Experience is the Best Teacher
Anna Grimes, PE, LEED AP, Env SP, Civil Engineering Department Manager
As a civil engineer, designing exterior space to accommodate the disabled is an integral part of what I do. And as many engineers do, I have always pulled out the ADA Standards for Accessible Design and carefully met the minimum requirements for my designs, feeling satisfied that I had done exactly what was needed.
It wasn’t until I experienced my own temporary disability, a foot surgery that left me non-weight bearing for four months, that I became aware of how just meeting the requirements can still create challenges for people with disabilities. Suddenly, every crack in the sidewalk, wheelchair ramp, step, door and even sloughed pavement in a parking lot became a giant impediment.
I had to drop any pretense of independence and rely on others to help me every day. My challenge became a great learning opportunity for those around me, and as the Engineering Department Manager, I felt a strong responsibility to let our engineers and other professionals experience the world through my eyes.
Every trip to a meeting or lunch became an occasion to point out accessibility issues and opportunities for improvement. I let my co-workers see me struggle, knowing that it drove the point home; it allowed them to see that what we are currently doing isn’t enough and aided them in envisioning their role in making things better.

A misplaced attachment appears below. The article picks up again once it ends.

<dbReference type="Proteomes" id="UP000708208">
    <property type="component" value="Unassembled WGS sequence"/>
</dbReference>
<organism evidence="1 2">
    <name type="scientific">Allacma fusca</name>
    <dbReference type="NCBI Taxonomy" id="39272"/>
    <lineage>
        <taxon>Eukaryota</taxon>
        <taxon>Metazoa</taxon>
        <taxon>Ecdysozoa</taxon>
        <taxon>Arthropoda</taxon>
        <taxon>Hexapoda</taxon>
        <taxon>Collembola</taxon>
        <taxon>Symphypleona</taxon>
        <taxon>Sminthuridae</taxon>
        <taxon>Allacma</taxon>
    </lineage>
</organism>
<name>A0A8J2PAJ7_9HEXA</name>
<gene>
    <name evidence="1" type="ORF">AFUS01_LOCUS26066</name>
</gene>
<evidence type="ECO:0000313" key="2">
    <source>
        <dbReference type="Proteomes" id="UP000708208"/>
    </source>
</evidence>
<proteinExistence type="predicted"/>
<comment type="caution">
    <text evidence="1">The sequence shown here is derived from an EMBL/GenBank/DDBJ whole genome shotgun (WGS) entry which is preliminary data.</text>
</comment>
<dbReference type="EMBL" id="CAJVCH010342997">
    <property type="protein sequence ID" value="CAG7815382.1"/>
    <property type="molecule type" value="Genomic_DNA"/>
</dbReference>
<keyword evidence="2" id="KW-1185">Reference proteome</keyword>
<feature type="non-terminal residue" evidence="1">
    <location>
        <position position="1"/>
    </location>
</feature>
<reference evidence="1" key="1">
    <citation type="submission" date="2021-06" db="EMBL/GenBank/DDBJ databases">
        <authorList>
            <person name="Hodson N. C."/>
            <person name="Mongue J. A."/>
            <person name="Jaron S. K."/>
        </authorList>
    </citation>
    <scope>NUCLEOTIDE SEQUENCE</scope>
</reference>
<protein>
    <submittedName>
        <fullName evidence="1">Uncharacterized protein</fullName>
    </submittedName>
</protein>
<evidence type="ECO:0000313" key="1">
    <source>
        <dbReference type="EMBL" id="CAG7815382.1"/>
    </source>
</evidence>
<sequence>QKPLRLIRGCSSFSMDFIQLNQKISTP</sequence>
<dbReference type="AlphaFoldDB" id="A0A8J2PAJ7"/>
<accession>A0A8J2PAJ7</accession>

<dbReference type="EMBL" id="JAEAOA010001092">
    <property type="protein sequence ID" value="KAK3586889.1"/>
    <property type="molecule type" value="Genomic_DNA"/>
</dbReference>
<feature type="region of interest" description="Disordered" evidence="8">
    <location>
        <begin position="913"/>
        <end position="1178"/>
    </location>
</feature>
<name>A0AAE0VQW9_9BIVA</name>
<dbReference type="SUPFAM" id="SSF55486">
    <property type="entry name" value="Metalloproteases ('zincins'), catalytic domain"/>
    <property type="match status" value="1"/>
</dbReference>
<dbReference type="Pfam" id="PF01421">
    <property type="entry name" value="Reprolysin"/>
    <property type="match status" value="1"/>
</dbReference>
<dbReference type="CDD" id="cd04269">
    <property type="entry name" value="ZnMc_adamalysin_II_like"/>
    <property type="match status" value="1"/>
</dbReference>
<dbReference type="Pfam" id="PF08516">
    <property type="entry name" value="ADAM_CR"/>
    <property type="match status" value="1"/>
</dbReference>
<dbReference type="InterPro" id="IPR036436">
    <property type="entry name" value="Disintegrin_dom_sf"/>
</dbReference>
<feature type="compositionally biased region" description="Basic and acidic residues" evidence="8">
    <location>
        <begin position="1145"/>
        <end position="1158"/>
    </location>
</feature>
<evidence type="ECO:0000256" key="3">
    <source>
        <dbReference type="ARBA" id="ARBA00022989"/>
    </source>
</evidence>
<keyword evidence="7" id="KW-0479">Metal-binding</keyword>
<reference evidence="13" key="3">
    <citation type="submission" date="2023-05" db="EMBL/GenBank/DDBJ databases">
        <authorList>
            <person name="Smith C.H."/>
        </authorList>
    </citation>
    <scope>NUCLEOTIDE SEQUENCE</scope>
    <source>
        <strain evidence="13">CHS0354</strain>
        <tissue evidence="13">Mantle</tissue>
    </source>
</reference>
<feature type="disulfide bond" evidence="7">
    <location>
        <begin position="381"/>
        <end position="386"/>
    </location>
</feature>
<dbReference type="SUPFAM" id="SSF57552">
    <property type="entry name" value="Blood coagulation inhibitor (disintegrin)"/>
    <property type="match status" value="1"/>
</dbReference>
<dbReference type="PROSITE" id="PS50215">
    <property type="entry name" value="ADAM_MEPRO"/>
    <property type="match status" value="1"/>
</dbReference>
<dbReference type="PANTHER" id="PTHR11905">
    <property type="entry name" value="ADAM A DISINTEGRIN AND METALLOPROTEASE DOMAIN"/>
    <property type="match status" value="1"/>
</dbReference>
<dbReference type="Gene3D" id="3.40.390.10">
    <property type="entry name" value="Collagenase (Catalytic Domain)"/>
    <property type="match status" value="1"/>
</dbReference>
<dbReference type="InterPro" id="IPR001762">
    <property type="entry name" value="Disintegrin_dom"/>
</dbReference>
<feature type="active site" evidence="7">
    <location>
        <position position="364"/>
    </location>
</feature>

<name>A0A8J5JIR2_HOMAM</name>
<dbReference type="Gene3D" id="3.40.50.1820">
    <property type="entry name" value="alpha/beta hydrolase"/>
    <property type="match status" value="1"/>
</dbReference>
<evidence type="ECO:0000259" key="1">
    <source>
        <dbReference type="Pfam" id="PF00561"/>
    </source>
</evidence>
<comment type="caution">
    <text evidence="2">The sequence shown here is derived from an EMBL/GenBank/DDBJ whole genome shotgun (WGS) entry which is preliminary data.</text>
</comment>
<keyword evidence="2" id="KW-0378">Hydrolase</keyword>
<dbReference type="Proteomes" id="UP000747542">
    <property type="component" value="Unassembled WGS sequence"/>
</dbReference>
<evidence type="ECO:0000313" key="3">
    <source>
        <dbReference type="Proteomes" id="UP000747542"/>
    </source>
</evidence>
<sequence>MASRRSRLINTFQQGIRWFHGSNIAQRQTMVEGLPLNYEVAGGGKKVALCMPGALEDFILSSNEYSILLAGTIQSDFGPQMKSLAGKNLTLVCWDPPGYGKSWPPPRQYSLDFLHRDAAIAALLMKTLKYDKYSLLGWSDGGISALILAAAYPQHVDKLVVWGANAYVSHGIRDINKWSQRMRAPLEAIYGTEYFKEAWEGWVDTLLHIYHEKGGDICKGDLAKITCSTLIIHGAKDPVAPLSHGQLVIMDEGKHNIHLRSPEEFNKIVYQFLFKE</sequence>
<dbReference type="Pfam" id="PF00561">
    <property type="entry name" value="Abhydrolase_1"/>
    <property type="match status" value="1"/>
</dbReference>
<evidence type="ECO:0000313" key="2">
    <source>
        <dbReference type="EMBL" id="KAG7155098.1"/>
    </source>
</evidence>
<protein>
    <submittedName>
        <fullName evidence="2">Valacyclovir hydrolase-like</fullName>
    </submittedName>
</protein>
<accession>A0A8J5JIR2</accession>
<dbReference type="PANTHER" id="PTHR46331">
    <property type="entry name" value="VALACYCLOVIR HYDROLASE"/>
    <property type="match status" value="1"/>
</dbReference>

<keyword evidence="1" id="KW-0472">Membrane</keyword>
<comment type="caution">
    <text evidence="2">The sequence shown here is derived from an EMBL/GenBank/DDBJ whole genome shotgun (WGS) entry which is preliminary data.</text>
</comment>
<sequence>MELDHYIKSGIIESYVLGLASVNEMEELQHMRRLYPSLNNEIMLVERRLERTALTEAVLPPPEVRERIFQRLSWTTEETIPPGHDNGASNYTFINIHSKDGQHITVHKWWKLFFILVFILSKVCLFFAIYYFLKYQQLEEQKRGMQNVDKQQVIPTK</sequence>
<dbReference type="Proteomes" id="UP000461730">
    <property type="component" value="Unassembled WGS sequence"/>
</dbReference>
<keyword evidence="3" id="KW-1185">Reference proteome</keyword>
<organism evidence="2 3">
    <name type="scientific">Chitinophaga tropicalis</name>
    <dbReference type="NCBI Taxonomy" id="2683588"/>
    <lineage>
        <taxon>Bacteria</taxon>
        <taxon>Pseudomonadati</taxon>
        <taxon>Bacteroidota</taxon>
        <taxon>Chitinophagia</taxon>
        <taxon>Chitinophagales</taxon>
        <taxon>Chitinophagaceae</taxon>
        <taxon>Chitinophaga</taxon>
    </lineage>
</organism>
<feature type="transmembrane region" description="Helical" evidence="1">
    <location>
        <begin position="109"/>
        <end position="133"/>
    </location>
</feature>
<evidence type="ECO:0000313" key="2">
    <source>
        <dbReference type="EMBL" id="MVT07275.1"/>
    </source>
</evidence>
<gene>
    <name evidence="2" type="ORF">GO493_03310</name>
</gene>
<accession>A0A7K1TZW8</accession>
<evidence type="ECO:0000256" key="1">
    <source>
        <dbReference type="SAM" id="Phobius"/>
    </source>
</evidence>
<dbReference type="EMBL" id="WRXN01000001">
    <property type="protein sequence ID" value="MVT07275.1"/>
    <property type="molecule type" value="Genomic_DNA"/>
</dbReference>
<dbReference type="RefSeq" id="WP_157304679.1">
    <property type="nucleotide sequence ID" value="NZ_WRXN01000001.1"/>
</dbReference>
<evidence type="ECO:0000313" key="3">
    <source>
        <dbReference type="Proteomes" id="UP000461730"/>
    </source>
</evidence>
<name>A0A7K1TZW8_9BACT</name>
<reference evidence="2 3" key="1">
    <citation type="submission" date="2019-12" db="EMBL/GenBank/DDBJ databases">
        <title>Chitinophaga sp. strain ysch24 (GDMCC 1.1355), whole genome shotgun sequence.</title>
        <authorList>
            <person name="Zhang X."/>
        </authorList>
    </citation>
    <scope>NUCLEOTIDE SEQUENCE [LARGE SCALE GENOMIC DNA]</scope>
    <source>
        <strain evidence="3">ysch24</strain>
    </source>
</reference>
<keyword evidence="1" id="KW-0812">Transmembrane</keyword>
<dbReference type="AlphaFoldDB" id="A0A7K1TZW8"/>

I began putting my thoughts into words and presented at a 2019 American Institute of Architects Nebraska conference “nano session.” My message? As an industry, we can do better. Let’s hold each other accountable for making it happen.
I also posed a challenge to E&A’s summer interns, by giving them unique physical limitations and creating a very real scenario for them to navigate.
While most of us are likely focused on the technical elements of our profession, there is so much more. There is the human element and we need to think beyond the formulas and standards to consider the people who will be setting foot (or wheels, crutches, etc.) on our sites.
In September, Anna spoke about her experience at an American Institute of Architects Nebraska nano session. We also created a series of physical obstacles that were available for conference guests to test out at our display booth. The obstacles gave guests a small taste of the kinds of challenges that people living with a disability may face on a daily basis.
Armed with crutches, a walker, a knee scooter, a wheelchair, a blindfold and white cane, Anna posed a challenge to E&A’s summer interns. They were given a physical limitation and asked to maneuver out of a car, up a steep ramp, down a narrow sidewalk and into a building while carrying a computer bag, lunch and coffee cup. While the activity was light-hearted, the intent was real – living with a disability and trying to complete a daily task like getting into the office, can be difficult. Anna certainly found that out for herself. Today’s engineers need to always be thinking of how their designs could be altered to help, rather than hinder those who need it.